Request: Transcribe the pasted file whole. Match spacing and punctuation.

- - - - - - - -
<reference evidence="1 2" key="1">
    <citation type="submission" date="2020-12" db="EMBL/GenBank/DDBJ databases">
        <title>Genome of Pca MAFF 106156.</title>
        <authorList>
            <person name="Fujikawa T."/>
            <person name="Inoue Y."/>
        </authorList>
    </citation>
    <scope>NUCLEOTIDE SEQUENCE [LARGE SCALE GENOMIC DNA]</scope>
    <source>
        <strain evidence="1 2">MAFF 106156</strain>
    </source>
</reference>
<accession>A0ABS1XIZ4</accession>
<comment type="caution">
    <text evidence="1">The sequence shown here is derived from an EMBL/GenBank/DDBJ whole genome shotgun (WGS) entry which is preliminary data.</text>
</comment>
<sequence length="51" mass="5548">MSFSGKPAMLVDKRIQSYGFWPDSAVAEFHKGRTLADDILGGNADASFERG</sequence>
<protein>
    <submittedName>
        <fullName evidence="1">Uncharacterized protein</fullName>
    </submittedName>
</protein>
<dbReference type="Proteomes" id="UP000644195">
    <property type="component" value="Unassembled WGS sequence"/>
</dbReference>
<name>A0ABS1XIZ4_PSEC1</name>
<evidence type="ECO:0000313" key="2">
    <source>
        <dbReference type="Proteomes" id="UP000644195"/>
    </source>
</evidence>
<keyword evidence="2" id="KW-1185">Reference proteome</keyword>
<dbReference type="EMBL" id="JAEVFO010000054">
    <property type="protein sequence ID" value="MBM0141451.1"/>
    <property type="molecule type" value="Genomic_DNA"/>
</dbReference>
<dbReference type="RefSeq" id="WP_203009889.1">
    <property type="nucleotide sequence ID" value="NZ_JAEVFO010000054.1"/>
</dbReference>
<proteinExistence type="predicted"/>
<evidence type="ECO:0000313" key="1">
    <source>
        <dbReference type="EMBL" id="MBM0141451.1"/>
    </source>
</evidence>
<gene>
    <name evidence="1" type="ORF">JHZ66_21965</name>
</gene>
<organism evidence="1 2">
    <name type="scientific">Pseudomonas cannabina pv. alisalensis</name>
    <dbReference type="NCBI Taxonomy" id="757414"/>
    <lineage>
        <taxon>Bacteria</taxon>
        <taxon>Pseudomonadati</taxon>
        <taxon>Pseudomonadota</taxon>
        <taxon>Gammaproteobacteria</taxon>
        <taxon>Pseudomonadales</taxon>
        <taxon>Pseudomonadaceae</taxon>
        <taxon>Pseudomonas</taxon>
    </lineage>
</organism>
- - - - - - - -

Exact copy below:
<reference evidence="1 2" key="1">
    <citation type="submission" date="2020-12" db="EMBL/GenBank/DDBJ databases">
        <title>Genome of Pca MAFF 106156.</title>
        <authorList>
            <person name="Fujikawa T."/>
            <person name="Inoue Y."/>
        </authorList>
    </citation>
    <scope>NUCLEOTIDE SEQUENCE [LARGE SCALE GENOMIC DNA]</scope>
    <source>
        <strain evidence="1 2">MAFF 106156</strain>
    </source>
</reference>
<accession>A0ABS1XIZ4</accession>
<comment type="caution">
    <text evidence="1">The sequence shown here is derived from an EMBL/GenBank/DDBJ whole genome shotgun (WGS) entry which is preliminary data.</text>
</comment>
<sequence length="51" mass="5548">MSFSGKPAMLVDKRIQSYGFWPDSAVAEFHKGRTLADDILGGNADASFERG</sequence>
<protein>
    <submittedName>
        <fullName evidence="1">Uncharacterized protein</fullName>
    </submittedName>
</protein>
<dbReference type="Proteomes" id="UP000644195">
    <property type="component" value="Unassembled WGS sequence"/>
</dbReference>
<name>A0ABS1XIZ4_PSEC1</name>
<evidence type="ECO:0000313" key="2">
    <source>
        <dbReference type="Proteomes" id="UP000644195"/>
    </source>
</evidence>
<keyword evidence="2" id="KW-1185">Reference proteome</keyword>
<dbReference type="EMBL" id="JAEVFO010000054">
    <property type="protein sequence ID" value="MBM0141451.1"/>
    <property type="molecule type" value="Genomic_DNA"/>
</dbReference>
<dbReference type="RefSeq" id="WP_203009889.1">
    <property type="nucleotide sequence ID" value="NZ_JAEVFO010000054.1"/>
</dbReference>
<proteinExistence type="predicted"/>
<evidence type="ECO:0000313" key="1">
    <source>
        <dbReference type="EMBL" id="MBM0141451.1"/>
    </source>
</evidence>
<gene>
    <name evidence="1" type="ORF">JHZ66_21965</name>
</gene>
<organism evidence="1 2">
    <name type="scientific">Pseudomonas cannabina pv. alisalensis</name>
    <dbReference type="NCBI Taxonomy" id="757414"/>
    <lineage>
        <taxon>Bacteria</taxon>
        <taxon>Pseudomonadati</taxon>
        <taxon>Pseudomonadota</taxon>
        <taxon>Gammaproteobacteria</taxon>
        <taxon>Pseudomonadales</taxon>
        <taxon>Pseudomonadaceae</taxon>
        <taxon>Pseudomonas</taxon>
    </lineage>
</organism>